Like anyone else, my memory of childhood is a silvery haze of hotel suites, European cafes and equestrian trophies, yet one memory in particular stands alone as the most vivid and seminal moment of my youth: during third grade, Ms. Wheeler took my hand after lunch and led me away from the other children, off into the dark recesses of recess. Alone, she knelt in front of me and whispered softly, "I was up all night thinking about your spelling test, it was inspired. I couldn't put a grade on it because any letter I might add would only spoil its perfection." She turned away from me for a moment, toward the polo fields and lap pool. When she faced me again, I could see that she was crying. "Soren, you are the most gifted student I have ever taught. You can be anything you want to be in life, even President. Especially President."
First order of business: a million trampolines
It meant a lot to me, though for the honest encouragement she offered or the long kiss we shared directly after, I cannot say. Still, I attribute that one moment with my life-long pursuit of helping children. I volunteer as a tutor for a local private school teaching wealthy and beautiful children the intricacies of the humanities, and on Thursdays, fencing. I try to nurture their passions and confidence just as Ms. Wheeler nurtured mine; I tell them how they can choose any career they want, even leading the free world. The difference, however, is that I am lying. Being President is hard goddamn work and I wouldn't dare take anything away from the 43 men who have held the job by suggesting any of these kids could ever do it. In fact, as a demonstration of my reverence on this holiday, I want to introduce you to the 6 children I know who will almost certainly never be President.
Madison is in first grade and already an exceptional reader. She demonstrates good problem solving skills, diplomacy and, has proved on more than one occasion that she can drive a car in an emergency. In all respects, Madison seems like she is on the right track toward becoming an elected official. Then she opens her mouth.
I have never heard a more thorough butchering of the English language than the gibberish that falls between Madison's absurdly-spaced teeth. Her parents tell me it's a speech impediment but I know her well and remain suspicious that she's just lazy. Madison can remember every letter in the alphabet but refuses to say half of them correctly, and it's gotten to the point where she's either suffering from muscular dystrophy in her tongue or she's doing it intentionally to make me upset. I'm banking on the latter. I can already say with certainty that her flagrant disregard for the importance of discourse and her general insolence would make her a terrible candidate. The President has to be able to articulate points and orate confidently in front of the anxious eyes of a nation. How can she do that if she can't even pronounce, "Please, I want to go home," in front of one person?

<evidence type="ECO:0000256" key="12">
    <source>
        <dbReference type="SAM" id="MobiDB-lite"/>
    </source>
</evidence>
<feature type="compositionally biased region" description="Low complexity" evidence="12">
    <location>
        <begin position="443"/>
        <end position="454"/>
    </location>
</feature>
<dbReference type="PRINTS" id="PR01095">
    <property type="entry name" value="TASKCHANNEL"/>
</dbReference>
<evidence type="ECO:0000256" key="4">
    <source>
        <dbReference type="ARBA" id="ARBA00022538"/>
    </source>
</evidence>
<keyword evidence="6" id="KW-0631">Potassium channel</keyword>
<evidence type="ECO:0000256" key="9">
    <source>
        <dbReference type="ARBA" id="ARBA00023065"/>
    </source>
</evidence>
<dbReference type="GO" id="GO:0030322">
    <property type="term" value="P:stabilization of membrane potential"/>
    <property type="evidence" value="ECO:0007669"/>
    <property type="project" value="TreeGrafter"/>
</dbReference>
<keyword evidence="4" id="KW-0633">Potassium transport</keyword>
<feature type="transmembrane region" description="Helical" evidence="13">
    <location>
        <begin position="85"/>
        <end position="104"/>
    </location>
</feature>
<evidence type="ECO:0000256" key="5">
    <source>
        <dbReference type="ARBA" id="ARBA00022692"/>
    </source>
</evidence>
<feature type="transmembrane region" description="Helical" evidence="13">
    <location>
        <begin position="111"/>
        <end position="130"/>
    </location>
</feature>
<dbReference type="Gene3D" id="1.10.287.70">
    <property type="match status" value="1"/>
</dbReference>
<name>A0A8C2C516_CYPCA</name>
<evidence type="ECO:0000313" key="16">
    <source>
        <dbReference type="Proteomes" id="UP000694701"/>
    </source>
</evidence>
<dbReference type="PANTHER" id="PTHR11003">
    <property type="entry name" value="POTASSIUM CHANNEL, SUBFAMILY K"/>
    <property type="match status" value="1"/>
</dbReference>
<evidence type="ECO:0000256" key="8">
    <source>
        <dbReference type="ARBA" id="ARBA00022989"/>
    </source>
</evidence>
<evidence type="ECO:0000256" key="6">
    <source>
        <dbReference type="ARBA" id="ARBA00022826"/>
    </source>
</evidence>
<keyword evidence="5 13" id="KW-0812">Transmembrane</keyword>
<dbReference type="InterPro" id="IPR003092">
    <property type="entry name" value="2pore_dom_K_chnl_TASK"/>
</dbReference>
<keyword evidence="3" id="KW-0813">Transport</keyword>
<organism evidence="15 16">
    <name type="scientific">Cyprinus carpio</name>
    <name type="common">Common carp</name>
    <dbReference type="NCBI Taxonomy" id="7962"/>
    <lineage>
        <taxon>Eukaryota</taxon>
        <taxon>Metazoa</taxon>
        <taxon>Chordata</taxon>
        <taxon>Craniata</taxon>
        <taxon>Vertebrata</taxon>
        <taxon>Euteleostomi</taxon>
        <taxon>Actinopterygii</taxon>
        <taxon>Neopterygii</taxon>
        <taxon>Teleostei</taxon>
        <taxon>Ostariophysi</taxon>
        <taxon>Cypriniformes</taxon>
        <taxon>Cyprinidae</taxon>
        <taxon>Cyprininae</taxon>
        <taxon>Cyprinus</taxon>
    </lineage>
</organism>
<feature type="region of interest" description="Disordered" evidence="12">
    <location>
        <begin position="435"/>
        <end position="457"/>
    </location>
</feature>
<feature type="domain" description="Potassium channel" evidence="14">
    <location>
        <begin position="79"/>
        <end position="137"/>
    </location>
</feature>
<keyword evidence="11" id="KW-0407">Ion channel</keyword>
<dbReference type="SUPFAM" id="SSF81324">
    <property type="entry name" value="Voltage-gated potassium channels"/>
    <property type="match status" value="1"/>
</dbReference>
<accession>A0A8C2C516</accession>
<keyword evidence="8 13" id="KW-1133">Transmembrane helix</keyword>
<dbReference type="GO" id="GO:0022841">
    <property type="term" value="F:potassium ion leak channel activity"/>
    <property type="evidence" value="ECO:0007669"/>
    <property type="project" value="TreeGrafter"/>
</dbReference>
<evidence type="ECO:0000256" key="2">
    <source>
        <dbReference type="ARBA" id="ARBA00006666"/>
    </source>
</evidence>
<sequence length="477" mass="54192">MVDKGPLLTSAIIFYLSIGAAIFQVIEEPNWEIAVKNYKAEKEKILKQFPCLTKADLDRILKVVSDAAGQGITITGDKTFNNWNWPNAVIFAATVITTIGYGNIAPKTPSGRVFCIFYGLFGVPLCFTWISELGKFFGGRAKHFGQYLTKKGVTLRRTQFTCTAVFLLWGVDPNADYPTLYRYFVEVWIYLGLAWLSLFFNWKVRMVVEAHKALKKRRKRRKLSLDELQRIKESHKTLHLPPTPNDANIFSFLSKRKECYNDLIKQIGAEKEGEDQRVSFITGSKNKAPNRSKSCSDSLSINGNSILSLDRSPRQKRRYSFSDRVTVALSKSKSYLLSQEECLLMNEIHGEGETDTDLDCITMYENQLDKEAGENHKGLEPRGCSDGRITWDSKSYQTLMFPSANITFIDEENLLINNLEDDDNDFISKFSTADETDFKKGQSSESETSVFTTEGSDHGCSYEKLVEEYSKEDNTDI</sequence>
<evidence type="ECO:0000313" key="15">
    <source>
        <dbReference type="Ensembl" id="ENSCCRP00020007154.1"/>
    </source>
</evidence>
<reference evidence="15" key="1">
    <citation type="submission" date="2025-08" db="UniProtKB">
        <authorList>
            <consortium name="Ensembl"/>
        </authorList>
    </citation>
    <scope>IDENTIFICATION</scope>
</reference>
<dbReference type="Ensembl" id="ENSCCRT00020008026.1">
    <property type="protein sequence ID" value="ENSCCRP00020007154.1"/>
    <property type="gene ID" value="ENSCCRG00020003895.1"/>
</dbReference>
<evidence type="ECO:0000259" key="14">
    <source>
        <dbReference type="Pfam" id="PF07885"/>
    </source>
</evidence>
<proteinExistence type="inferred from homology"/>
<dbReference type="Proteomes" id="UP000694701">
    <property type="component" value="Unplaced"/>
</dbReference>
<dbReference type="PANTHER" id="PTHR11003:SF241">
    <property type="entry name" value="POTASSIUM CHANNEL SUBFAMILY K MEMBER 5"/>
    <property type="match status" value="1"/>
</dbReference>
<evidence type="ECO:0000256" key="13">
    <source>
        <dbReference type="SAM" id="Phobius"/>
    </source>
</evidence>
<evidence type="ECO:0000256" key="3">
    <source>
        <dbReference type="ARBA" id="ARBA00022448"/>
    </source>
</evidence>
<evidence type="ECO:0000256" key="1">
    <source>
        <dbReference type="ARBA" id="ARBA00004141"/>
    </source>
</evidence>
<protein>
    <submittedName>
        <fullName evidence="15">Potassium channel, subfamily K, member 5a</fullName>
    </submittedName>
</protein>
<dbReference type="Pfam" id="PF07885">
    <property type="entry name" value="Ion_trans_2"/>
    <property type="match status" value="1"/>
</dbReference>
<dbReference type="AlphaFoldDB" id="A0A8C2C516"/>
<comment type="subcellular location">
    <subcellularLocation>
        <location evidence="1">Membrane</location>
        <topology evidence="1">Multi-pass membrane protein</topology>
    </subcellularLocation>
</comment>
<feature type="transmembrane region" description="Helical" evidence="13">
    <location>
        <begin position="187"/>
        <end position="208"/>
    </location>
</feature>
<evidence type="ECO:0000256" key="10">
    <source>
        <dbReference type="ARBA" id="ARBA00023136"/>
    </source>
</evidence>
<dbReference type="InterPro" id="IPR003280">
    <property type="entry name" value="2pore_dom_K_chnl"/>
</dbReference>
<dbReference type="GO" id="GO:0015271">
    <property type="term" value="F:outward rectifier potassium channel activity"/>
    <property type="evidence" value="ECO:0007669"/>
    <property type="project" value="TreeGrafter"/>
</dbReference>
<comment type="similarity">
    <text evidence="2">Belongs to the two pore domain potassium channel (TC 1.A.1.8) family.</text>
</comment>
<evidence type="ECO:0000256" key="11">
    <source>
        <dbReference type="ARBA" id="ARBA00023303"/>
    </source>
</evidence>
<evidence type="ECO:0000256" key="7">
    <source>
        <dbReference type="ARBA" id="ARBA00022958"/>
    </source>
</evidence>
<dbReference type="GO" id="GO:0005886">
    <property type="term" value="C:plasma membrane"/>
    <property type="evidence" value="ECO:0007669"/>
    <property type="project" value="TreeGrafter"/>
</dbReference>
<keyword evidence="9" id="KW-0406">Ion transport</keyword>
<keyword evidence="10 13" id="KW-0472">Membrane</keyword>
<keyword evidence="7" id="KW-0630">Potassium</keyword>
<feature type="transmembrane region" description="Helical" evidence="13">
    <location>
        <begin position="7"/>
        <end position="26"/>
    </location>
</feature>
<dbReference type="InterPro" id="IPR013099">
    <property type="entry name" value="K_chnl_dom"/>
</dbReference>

I'm sorry, Madison, even if you started trying now, you could never be President.
Despite initial appearances, Kingsley comes from a broken home. He is a sharp dresser and a startlingly talented cello player (in the context of other nine-year-olds only, I can still destroy him). All and all, he is one of the most thoughtful and optimistic children I have ever met, but he is also a crybaby.
As I understand it, his father left the family sometime last year to live on a compound with yoga instructors, but judging by the number times Kingsley bursts into tears over completely non-related events, you'd think he left yesterday. After each one of his meltdowns he gets wistful and buries his face in his knees or stares out a window, like that's somehow going to bring his dad back. Kingsley's inability to move on from old wounds would really inhibit his ability to make rational decisions in the war room, with his finger on the button. He doesn't have the thick skin a politician needs when opponents bring up the dark pieces of his history. Plus he weeps so readily in public that I have to be embarrassed for the both of us, and no amount of yelling will make him stop. He is certainly smart enough to lead but lacks the social capacity to be a leader.
I'm sorry, Kingsley, until you learn to leave your baggage at home, you can never be President.